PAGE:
By Evelyn Porreca Vuko

Science teachers and parents can turn kids from elementary to high school age into food allergy detectives.  Teach them to investigate their own bodies and to determine whether they have food allergies that affect their behavior and learning.

Stage 1: Do a Little Homework.

Many experts believe that nutrition and food play an important role in the behavior of children diagnosed with attention deficits, learning disabilities and pervasive developmental disorders.  Use Dr. William Crook’s book, Help for the Hyperactive Child: A Practical Guide Offering Parents of ADHD Children Alternatives to Ritalin.  Its workbook format is easy to read.

Stage 2: Investigate Behavioral & Learning Symptoms.

Personal investigation will help students learn more about themselves, their dietary choices and their behavior.  Use this checklist from Stanley Turecki’s book, The Difficult Child. Kids can decide on “yes,” “no,” or “sometimes.”

Are you active and don’t like sitting still?

Are you easily distracted while working?

Do you dislike new situations?

Do you have problems getting to sleep or staying asleep?

Are you a picky eater?

Are you moody?

Does noise bother you?

Are you bothered by strong smells?

Do you dislike bright lights?

Do you ever feel nervous?

Stage 3: Investigate Physical Symptoms.

Leo Galland, author of Superimmunity for Kids and The Four Pillars of Healing, starts by taking a lengthy history of his patients.  Here’s a format adapted for kids. Encourage them to conduct this part with their parents.

  1. Take a family history of allergies from Mom, Dad, siblings, grandparents, aunts, uncles and cousins.
  2. Examine the tongue for flat, discolored patches that resemble a topographical map.  Called “geographical tongue,” this condition frequently appears in kids with allergies.
  3. Check eyes for puffiness or dark circles.  Check ears for redness.  These symptoms often do not occur until 30-60 minutes after eating.
  4. Examine hair and skin for dryness, itchiness, flakiness or rashes.
  5. Notice how often thirst occurs.  Excessive thirst can be an allergy sign.

Ask the doctor for a history of treatments with antibiotics. Dr. Crook and others believe that repeated courses of antibiotics for ear infections can trigger the overgrowth of yeast in the digestive tract.  The yeast gives off toxins that can cause allergy symptoms.

Stage 4: Investigate Foods.

Next, students keep a notebook of their own daily meals, listing foods they crave.  People often crave the very foods to which they are allergic.  Each class can plan menus for breakfast, lunch and dinner.  Involve the whole family, giving each member a job in preparation.  Note possible symptoms like fatigue, rashes or red ears for a week.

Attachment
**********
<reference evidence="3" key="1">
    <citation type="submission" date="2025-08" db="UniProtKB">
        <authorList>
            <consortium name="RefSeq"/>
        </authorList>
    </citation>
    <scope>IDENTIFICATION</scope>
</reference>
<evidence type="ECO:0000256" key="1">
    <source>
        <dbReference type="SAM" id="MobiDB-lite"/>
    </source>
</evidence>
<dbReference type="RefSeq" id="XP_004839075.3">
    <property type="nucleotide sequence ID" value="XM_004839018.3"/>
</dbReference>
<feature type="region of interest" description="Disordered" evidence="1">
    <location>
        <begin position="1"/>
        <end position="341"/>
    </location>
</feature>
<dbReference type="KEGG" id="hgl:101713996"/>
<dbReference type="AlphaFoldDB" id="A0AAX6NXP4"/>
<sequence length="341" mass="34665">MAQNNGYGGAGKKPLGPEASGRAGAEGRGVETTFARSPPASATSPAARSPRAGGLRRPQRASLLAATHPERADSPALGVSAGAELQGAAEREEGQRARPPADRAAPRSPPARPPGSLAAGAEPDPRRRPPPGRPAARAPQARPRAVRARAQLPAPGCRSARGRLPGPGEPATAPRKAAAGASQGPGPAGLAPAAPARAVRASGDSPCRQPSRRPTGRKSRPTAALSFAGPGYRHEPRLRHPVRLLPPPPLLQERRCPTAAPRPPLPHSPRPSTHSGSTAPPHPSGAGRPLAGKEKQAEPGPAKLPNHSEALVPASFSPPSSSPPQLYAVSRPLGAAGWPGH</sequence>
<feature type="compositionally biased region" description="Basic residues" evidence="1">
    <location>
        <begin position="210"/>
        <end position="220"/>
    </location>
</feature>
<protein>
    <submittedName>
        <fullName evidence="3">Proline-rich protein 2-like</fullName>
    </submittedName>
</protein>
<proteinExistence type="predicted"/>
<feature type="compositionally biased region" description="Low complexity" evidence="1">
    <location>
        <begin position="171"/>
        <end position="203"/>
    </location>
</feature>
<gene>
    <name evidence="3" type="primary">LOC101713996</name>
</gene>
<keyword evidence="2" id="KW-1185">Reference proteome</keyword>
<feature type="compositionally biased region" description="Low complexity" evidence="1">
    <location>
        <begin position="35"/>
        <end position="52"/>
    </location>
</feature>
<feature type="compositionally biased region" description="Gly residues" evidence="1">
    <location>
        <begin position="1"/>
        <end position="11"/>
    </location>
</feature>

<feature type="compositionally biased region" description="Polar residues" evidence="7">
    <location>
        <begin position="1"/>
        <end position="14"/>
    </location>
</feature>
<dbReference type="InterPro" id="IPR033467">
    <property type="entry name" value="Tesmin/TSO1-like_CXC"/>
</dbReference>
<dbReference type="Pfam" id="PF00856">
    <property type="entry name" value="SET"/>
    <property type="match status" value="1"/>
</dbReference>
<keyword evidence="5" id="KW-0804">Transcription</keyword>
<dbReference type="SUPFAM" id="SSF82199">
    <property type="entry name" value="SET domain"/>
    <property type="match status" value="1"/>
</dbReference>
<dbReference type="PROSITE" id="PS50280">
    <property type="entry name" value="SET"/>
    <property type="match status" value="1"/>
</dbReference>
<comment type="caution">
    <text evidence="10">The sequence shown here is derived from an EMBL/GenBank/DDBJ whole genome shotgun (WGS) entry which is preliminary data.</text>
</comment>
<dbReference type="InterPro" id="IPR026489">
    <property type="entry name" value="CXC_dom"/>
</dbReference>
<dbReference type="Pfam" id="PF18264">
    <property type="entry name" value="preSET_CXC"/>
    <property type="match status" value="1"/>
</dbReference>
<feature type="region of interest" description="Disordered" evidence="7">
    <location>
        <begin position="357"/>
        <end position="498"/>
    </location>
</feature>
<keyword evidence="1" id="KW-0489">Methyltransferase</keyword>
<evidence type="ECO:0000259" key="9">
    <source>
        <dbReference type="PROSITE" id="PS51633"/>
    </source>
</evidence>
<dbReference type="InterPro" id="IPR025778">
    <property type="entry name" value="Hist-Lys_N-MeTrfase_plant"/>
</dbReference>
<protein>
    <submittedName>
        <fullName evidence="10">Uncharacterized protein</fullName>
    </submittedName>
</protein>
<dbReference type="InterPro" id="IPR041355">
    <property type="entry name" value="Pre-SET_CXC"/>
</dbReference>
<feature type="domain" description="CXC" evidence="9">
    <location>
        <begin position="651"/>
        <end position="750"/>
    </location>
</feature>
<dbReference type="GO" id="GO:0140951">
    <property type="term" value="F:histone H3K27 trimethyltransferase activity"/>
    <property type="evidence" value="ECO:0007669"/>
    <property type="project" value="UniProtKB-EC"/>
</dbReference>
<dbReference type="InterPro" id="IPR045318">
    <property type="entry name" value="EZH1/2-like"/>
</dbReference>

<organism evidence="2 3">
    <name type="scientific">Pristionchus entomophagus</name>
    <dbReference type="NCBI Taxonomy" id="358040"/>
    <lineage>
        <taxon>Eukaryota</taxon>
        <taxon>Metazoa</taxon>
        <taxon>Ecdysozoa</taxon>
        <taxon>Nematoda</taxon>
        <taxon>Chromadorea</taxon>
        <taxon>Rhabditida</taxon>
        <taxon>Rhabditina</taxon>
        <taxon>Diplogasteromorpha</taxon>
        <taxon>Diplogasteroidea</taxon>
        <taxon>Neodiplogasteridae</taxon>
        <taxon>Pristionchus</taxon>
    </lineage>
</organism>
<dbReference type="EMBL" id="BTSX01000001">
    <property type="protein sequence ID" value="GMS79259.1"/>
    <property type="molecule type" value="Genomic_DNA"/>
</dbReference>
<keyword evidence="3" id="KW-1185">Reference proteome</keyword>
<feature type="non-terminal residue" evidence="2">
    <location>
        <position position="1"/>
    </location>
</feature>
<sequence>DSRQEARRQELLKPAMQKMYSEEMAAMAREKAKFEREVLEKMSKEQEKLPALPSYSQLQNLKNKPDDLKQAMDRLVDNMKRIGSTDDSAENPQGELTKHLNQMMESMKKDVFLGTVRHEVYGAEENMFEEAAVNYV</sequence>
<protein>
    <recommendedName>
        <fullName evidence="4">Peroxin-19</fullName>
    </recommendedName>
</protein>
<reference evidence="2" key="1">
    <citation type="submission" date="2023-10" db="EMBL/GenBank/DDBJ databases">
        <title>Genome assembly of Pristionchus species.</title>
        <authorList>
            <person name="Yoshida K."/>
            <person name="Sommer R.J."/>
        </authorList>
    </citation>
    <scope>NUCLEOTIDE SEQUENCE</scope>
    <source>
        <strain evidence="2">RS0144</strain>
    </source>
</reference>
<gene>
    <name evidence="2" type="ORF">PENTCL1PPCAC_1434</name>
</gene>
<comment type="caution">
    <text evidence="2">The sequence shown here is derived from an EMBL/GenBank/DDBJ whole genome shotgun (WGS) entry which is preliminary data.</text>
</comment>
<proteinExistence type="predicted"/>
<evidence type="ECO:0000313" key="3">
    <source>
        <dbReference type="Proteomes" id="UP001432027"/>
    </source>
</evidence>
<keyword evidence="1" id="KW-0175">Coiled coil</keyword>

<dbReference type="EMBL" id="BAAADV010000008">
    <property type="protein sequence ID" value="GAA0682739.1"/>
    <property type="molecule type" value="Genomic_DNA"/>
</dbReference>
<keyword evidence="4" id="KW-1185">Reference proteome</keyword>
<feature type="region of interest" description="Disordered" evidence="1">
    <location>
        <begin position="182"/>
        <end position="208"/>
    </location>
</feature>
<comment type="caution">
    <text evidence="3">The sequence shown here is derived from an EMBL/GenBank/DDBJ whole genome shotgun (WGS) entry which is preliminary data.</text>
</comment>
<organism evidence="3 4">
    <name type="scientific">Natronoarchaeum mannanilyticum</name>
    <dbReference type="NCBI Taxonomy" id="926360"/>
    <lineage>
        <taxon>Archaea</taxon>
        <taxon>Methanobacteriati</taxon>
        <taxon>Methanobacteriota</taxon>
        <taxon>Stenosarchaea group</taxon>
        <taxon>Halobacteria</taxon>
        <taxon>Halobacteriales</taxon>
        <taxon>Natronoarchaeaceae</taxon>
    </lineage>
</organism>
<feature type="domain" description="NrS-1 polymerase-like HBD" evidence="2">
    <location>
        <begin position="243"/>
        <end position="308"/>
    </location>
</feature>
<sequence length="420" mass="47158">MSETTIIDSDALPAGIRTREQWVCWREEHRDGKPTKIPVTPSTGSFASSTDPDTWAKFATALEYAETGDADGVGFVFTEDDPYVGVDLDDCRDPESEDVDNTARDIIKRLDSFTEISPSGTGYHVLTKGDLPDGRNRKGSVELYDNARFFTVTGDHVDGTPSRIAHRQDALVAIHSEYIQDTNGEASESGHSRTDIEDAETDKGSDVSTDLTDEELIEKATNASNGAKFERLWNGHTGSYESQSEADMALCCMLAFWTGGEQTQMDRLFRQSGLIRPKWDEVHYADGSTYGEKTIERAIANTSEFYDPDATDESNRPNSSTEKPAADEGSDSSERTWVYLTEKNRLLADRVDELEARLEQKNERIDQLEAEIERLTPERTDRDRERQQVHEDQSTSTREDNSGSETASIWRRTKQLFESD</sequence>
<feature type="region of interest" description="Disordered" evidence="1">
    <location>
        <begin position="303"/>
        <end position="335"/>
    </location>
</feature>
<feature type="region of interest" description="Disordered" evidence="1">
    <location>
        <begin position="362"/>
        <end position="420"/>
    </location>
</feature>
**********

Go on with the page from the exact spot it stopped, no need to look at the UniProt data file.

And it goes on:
Stage 5: Do a 5-day Elimination Diet.

For 5 days, students test foods that are often associated with allergic reactions.  Watch especially for dairy products, wheat and sugar.  Many kids’ diets consist only of these ingredients, disguised as cereal, bagels, pasta and pizza.  Eliminate sausage, bacon and luncheon meats, com, peanuts and sodas.  Drink only water.  This step does not have to turn the school cafeteria into a trauma center at lunchtime.  Emphasize what can be eaten, not what is to be avoided.  This is a time to be adventuresome with new foods!

 Stage 6: Reintroduce Suspect Foods with a Pig-out Day.

Add back one potential allergen per day.  On Monday, have a sugar-rich diet; Tuesday can be dairy day, and wheat can be added on Wednesday.  Use a numerical rating system of 0-3 to evaluate symptoms mentioned in stage 3.

Stage 7: Apply the Results.

Kids can change their diets to exclude some of those foods that seem to trigger real symptoms.  Parents can help by incorporating some of Crook’s and Galland’s meal and recipe suggestions into their repertoire.  An energetic science teacher can even include cooking classes and tasting parties to introduce new dishes.

Scientific studies as far back as 1922 have shown a relationship between food and behavior.  Instead of parents, teachers, counselors, doctors, therapists and nutritionists banging their heads over what to do with hyperactive kids, maybe it’s time to bring the kids into the equation.  By investigating even a few of these stages at school or home, kids will become their own food detectives.

 

 

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